This marine plastic has a name: ghost fishing gear.
“Ghost fishing gear includes any abandoned, lost, or otherwise discarded fishing gear, much of which often goes unseen.
“Ghost fishing gear is the deadliest form of marine plastic as it un-selectively catches wildlife, entangling marine mammals, seabirds, sea turtles, and sharks, subjecting them to a slow and painful death through exhaustion and suffocation. Ghost fishing gear also damages critical marine habitats such as coral reefs.”
Overfishing is yet another major damage caused to the world’s oceans threatening the stability of fish stocks; nutrient pollution is contributing to the creation of “dead zones.”
Currently, 90% of big fish populations have been depleted, as humans are taking more from the ocean than can be replenished.
Illegal, unreported and unregulated fishing: A fugitive activity that further adds to the abusive overfishing, causing the depletion of 11–26 million tons of fish… each year.
IPS article The Big Theft of the Fish provides extensive information about these two major activities that deplete the oceans vital natural resources.
Untreated wastewater is another example of the damage made by humans to the oceans.
It has been reported that around 80% of the world’s wastewater is discharged without treatment, a big portion of it ends up in the oceans.
The oceans in a conference
All the above facts –and many more– are on the agenda of the United Nations Ocean Conference 2022 (27 June- 1 July), organised in Lisbon and co-hosted by the Governments of Kenya and Portugal.
According to its organisers, the Conference seeks to propel much needed science-based innovative solutions aimed at starting a new chapter of global ocean action. Cross your fingers!
The Business Times in its section Global Enterprise tells us how opportunities arising from Middle East’s Asian pivot are moving up the ladder of development in both regions. Or could it be mainly about Leveraging Asean’s strengths Let us see what by Mindy Tan.
The Middle East has always been considered an energy exporter to Asean, but this relationship has become more nuanced in recent years, especially as the former has shifted its focus to boosting non-oil exports.
Notably, countries such as Indonesia and Singapore have benefited.
Late last year, the Indonesian government announced they had secured US$32.7 billion worth of investment commitments from United Arab Emirates (UAE) businesses in various sectors, such as vaccine manufacturing and distribution.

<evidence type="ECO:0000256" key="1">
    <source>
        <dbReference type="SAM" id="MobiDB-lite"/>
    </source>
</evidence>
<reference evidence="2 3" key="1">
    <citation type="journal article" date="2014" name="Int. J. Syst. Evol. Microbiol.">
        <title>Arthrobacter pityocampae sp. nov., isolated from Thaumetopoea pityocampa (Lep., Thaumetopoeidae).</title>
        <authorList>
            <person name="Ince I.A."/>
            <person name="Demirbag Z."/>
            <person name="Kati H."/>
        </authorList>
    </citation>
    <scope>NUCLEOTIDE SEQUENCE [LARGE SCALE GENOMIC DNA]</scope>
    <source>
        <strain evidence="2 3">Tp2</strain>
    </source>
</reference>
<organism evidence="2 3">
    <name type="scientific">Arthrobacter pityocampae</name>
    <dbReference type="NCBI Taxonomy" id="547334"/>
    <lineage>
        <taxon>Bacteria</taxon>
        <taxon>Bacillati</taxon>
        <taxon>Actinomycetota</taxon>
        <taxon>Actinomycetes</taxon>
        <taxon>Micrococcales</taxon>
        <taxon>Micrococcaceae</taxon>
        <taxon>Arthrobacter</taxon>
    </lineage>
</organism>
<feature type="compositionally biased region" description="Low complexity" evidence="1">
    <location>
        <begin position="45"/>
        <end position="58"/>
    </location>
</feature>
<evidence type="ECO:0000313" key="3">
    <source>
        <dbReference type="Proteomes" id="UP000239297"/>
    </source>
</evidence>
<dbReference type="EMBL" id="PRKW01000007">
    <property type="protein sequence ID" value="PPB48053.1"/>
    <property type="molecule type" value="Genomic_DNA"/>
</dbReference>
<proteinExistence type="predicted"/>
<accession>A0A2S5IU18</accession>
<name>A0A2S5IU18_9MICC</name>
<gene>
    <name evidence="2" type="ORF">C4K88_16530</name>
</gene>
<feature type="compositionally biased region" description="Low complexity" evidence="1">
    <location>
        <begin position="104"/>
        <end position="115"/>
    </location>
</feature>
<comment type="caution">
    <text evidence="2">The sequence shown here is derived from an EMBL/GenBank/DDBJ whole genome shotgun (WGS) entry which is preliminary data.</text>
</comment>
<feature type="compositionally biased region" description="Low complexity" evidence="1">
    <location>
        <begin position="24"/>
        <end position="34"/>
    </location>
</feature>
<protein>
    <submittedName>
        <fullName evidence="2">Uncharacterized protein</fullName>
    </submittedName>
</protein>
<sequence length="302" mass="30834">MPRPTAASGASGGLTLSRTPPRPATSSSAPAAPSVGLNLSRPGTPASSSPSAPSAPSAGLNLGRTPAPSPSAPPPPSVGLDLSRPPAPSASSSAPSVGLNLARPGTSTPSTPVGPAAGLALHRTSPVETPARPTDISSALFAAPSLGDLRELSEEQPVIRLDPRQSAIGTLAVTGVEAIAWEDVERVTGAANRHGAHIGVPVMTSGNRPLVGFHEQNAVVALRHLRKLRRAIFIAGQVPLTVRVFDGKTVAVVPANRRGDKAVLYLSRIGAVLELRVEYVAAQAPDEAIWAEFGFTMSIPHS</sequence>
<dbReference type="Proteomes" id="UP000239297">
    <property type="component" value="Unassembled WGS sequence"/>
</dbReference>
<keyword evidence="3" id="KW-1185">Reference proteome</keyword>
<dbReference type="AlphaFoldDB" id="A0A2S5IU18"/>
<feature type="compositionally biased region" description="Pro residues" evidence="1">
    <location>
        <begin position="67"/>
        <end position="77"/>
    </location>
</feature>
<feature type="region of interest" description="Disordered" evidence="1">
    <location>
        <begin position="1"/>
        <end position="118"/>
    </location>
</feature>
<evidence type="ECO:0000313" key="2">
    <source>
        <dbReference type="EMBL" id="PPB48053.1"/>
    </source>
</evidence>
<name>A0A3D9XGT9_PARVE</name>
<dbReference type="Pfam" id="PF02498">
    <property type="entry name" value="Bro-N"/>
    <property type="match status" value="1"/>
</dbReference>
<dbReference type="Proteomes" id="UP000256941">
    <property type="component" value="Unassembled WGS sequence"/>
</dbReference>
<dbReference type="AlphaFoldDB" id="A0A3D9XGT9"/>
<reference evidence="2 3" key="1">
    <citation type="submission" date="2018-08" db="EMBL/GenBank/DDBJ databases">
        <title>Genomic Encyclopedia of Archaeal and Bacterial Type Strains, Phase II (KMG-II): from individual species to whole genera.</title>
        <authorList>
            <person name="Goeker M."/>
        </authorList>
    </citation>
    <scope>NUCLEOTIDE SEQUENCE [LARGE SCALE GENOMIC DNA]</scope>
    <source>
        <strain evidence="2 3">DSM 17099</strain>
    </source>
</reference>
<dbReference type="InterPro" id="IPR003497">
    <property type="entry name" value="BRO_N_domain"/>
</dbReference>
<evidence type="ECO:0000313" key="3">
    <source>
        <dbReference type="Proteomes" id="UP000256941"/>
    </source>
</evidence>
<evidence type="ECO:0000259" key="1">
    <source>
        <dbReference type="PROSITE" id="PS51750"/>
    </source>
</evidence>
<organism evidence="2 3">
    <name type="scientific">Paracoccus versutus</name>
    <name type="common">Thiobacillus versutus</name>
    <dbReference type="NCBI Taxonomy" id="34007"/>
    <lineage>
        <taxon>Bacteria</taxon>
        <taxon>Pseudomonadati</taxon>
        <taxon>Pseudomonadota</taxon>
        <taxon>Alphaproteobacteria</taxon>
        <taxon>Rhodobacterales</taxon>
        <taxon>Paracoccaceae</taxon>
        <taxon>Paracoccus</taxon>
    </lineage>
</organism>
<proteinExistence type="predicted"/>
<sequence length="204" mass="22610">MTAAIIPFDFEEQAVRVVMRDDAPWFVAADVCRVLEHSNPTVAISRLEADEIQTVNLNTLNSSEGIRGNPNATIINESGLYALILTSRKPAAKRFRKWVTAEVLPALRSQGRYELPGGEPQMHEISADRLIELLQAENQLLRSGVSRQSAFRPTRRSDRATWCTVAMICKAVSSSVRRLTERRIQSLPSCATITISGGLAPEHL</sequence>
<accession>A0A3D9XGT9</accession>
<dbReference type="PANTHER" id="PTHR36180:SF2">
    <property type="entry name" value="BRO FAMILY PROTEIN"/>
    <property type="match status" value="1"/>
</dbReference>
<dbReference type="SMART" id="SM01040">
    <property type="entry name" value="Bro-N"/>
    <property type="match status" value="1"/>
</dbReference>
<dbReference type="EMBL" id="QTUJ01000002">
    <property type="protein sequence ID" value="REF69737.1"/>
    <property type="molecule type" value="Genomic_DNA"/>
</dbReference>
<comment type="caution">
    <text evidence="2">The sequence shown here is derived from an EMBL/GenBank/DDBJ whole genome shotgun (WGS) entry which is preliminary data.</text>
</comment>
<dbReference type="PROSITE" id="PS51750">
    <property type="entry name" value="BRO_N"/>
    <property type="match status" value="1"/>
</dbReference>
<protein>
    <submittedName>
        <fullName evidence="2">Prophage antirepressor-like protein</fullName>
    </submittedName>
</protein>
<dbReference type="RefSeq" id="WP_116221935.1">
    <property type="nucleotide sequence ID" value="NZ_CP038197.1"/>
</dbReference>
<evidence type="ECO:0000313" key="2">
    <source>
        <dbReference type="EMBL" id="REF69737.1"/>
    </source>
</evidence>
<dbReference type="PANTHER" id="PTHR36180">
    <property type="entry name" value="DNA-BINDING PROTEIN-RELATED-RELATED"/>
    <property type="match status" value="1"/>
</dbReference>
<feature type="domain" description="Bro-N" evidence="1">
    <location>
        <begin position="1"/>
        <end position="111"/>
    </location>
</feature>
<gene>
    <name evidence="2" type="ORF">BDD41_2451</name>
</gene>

“Indonesia is a very typical case of how I think Asean is becoming a magnet for foreign direct investment (FDI) from the Gulf countries,” said Gyorgy Busztin, a visiting research professor at the Middle East Institute, National University of Singapore.
Dr Busztin cited Asean’s political stability (outside of Myanmar) as well as a general lack of labour unrest as key factors that draw these Gulf countries to the region, even as he qualified that these countries have to be looked on a case-by-case basis.
“Compatibility, stability, and predictability, which are, of course, combined with the presence of a large, young, and highly trained workforce – it all comes together very nicely.”
Singapore too has benefited from the relationship.
A spokesperson from the Singapore Business Council, Qatar, noted that with Qatar is diversifying its economy away from oil and gas as part of its National Vision 2030, some of the key sectors they are looking at include sustainability and technology.
These are sectors in which Singapore has strong capabilities, he said.
“This makes businesses that wish to expand outside of the Middle East region look to Singapore as one of the key destinations to explore opportunities and use it as a base to springboard into the wider region due to its strategic location and easy access from the Middle East,” he said.
Alessandro Arduino, principal research fellow at the Middle East Institute at the National University of Singapore, added: “Expertise from Singapore will be beneficial to development in the Gulf and at the same time, can increase profitable cooperation between the Gulf and South-east Asia in areas ranging from artificial intelligence to Internet of Things, and smart cities.”
Leveraging Asean’s strengths
Economic ties between the Middle East and Asean have strengthened significantly since the first Asean-GCC Joint Vision was adopted in 2009.
In 2019, the two blocs further agreed to finalise the Asean-GCC Framework of Cooperation for 2020-2024 to advance collaboration in multiple sectors including smart cities, energy, connectivity, agriculture and halal products. Bilateral partnerships between individual countries have also risen.
The Singapore-UAE Comprehensive Partnership (2019) and the Malaysian Investment Development Authority’s (MIDA) MoU with the Investment Promotion Agency of Qatar (2019) are notable examples.
Heidi Toribio, Regional Co-head, Client Coverage, Asia, Corporate, Commercial and Institutional Banking at Standard Chartered
Heidi Toribio, regional co-head, client coverage, Asia, corporate, commercial and institutional banking at Standard Chartered, said: “As countries across the Middle East diversify into new non-oil sectors, Asean is emerging as an important trade and investment destination.”
In 2020, investments from the Middle East into Asean reached US$700 million, a three-fold growth from 2017. In the first three quarters in 2021 alone, merchandise imports to Asean from the Middle East grew more than 30 percent year-on-year, reaching US$52 billion in value, she noted.
According to a survey of Middle Eastern companies commissioned by Standard Chartered and prepared by PricewaterhouseCoopers, 82 per cent of Middle East respondents expect more than 10 per cent growth in their Asean business revenues this year.
They identified access to the large and growing Asean consumer market (60 per cent); access to a global market (from Asean) enabled by a network of Free Trade Agreements (58 per cent); and diversification of production footprint (51 per cent) as key reasons why they are interested in the region.